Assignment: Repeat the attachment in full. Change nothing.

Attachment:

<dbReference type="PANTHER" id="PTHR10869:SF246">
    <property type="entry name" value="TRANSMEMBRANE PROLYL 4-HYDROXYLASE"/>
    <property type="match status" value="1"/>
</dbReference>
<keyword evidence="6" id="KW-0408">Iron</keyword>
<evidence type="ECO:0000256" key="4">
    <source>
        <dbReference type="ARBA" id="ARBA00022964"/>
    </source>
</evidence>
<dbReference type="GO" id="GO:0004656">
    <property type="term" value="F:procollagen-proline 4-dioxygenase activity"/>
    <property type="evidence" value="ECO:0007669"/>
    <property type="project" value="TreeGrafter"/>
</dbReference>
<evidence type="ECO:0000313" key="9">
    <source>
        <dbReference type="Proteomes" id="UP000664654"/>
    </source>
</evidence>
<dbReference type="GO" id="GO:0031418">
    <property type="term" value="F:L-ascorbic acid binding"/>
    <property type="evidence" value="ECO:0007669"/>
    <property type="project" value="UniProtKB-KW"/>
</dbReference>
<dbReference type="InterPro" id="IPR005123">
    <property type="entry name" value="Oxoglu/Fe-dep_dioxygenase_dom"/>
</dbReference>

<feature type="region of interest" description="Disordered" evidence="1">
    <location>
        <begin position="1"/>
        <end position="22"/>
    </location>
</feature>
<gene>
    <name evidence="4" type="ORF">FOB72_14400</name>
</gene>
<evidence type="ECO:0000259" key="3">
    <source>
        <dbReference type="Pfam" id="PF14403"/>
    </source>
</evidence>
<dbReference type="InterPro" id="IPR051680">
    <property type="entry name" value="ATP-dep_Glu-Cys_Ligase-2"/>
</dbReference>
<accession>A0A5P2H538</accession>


<dbReference type="PANTHER" id="PTHR10869:SF246">
    <property type="entry name" value="TRANSMEMBRANE PROLYL 4-HYDROXYLASE"/>
    <property type="match status" value="1"/>
</dbReference>
<keyword evidence="6" id="KW-0408">Iron</keyword>
<evidence type="ECO:0000256" key="4">
    <source>
        <dbReference type="ARBA" id="ARBA00022964"/>
    </source>
</evidence>
<dbReference type="GO" id="GO:0004656">
    <property type="term" value="F:procollagen-proline 4-dioxygenase activity"/>
    <property type="evidence" value="ECO:0007669"/>
    <property type="project" value="TreeGrafter"/>
</dbReference>
<evidence type="ECO:0000313" key="9">
    <source>
        <dbReference type="Proteomes" id="UP000664654"/>
    </source>
</evidence>
<dbReference type="GO" id="GO:0031418">
    <property type="term" value="F:L-ascorbic acid binding"/>
    <property type="evidence" value="ECO:0007669"/>
    <property type="project" value="UniProtKB-KW"/>
</dbReference>
<dbReference type="InterPro" id="IPR005123">
    <property type="entry name" value="Oxoglu/Fe-dep_dioxygenase_dom"/>
</dbReference>

<feature type="region of interest" description="Disordered" evidence="1">
    <location>
        <begin position="1"/>
        <end position="22"/>
    </location>
</feature>
<gene>
    <name evidence="4" type="ORF">FOB72_14400</name>
</gene>
<evidence type="ECO:0000259" key="3">
    <source>
        <dbReference type="Pfam" id="PF14403"/>
    </source>
</evidence>
<dbReference type="InterPro" id="IPR051680">
    <property type="entry name" value="ATP-dep_Glu-Cys_Ligase-2"/>
</dbReference>
<accession>A0A5P2H538</accession>